Thus, Russaw sets forth a requirement of evidence of “actual exposure” in addition to a “channel of communication” in order to allow recovery for emotional injuries and mental anguish. 3 Russaw, supra at 686(1), 472 S.E.2d 508. As in Russaw, here the Estate offered no evidence of “actual exposure”; there was no evidence that the blood Mantooth received was contaminated with “Group O” or any other strain of HIV or that Mantooth contracted HIV as a result of the transfusion.
But the Estate claims that it was impossible for Mantooth to show exposure because the “Group O” strain is undetectable by blood or other testing. However, this assertion overlooks the fact that proof of “actual exposure” is not limited to the results of medical testing. Mantooth could have shown her exposure to HIV by the experience of symptoms of HIV or AIDS, by her or the donor, or by another to whom Mantooth or the donor might have transmitted HIV. But Mantooth failed to offer evidence of exposure in any manner; she made no showing that any of her physical ailments were the result of exposure to HIV in any form or were the product of anything other than her known numerous, serious, and independent medical conditions.
Although the reasonableness of a plaintiff's fears is clearly tied to the question of “actual exposure,” this case illustrates the wisdom of requiring a showing of “actual exposure” as a precursor to recovery rather than its mere consideration as a factor of reasonableness. Mantooth admitted in deposition testimony that the basis for her belief that she was given “bad blood” was the letter from the Red Cross; the letter stated that the chances that Mantooth had received tainted blood were “extremely remote” and that “[n]o case of transfusion transmitted HIV disease has yet been reported.” Mantooth too was advised by her personal physician not to worry. But regardless of Mantooth's choice to disregard any reassurances, the facts are that there was no evidence whatsoever that the donor was infected with any form of HIV, and that Mantooth herself repeatedly tested negative for HIV and failed to manifest any symptoms linked to HIV exposure or infection. In the face of this complete absence of evidence of exposure, Mantooth feared that she was infected with the virus. However, the evidence compels a finding that Mantooth's fears were unreasonable as a matter of law.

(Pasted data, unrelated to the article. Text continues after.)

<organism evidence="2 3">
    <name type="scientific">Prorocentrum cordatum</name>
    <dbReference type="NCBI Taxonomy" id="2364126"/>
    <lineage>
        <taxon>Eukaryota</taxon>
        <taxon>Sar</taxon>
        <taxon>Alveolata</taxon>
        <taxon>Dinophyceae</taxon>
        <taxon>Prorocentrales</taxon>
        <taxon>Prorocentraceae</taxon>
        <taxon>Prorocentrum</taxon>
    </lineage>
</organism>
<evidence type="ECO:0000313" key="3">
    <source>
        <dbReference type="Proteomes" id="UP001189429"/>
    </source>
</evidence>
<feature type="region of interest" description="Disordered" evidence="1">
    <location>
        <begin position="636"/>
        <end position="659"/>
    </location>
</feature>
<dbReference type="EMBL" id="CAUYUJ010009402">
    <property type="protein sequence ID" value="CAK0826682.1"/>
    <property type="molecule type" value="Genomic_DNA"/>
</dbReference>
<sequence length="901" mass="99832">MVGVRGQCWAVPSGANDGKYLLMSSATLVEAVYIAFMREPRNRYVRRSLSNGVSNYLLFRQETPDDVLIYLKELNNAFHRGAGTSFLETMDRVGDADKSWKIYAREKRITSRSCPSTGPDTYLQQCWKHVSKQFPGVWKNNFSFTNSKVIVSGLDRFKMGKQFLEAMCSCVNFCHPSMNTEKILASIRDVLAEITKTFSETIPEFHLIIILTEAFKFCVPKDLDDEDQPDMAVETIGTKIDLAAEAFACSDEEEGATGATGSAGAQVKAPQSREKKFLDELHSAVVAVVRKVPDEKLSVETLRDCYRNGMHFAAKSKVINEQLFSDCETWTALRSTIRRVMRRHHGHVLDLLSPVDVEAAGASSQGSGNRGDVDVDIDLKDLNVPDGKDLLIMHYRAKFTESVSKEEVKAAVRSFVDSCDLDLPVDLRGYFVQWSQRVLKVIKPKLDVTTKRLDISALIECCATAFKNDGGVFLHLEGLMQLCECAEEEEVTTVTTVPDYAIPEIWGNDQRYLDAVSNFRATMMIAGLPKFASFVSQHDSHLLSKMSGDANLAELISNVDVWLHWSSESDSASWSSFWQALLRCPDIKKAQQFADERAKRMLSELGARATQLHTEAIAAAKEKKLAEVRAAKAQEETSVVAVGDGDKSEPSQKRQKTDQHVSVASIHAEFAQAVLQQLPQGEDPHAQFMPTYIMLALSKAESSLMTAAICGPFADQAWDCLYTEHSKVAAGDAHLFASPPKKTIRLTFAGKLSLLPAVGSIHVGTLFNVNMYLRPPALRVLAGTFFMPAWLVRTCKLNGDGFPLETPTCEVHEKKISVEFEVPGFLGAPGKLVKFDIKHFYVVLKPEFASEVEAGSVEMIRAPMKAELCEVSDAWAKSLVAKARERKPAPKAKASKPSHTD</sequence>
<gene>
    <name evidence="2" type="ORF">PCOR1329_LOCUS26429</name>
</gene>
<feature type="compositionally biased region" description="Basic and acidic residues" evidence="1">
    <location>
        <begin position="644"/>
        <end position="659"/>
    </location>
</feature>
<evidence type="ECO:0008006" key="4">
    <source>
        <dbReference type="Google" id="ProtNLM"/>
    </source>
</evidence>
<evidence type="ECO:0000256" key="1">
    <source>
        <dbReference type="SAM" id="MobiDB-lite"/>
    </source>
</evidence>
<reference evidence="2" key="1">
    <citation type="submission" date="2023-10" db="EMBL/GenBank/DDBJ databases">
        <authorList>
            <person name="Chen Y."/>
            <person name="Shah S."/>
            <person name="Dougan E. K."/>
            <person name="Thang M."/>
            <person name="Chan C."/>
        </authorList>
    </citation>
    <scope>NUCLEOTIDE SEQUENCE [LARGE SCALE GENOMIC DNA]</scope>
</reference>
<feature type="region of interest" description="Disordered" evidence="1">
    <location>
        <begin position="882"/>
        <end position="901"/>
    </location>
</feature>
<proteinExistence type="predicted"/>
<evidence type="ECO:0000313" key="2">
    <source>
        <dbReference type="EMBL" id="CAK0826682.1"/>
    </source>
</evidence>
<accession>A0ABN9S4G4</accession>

The Court of Appeals properly applied Russaw to find that the Estate failed to carry its burden with regard to the claim of negligent infliction of emotional distress.
1. The trial court also granted the Red Cross's motion to open default, summary judgment in favor of the Red Cross on the claim of intentional infliction of emotional distress, and CMC's motion for partial summary judgment on the question of vicarious liability for the doctors' conduct. These rulings were also affirmed by the Court of Appeals; however, they are not at issue in this review pursuant to the grant of certiorari.
2. Any statement by Mantooth in affidavit that she incurred medical expenses, for HIV testing or otherwise, due to the Red Cross is, without reasonable explanation, contradictory to her deposition testimony, and therefore, would not assist the negligence claims in surviving summary judgment. Prophecy Corp. v. Charles Rossignol, Inc., 256 Ga. 27, 343 S.E.2d 680 (1986).
3. The requirement of having to show “actual exposure” as a predicate to recovery is the view in a majority of state jurisdictions which have considered the question of the plaintiff's burden to recover for fear of HIV/AIDS claims. See Eric S. Fisher, AIDSPhobia: A National Survey of Emotional Distress Claims for the Fear of Contracting AIDS, Tort & Ins. L.J. 169, 176-179 (Fall 1997).
All the Justices concur.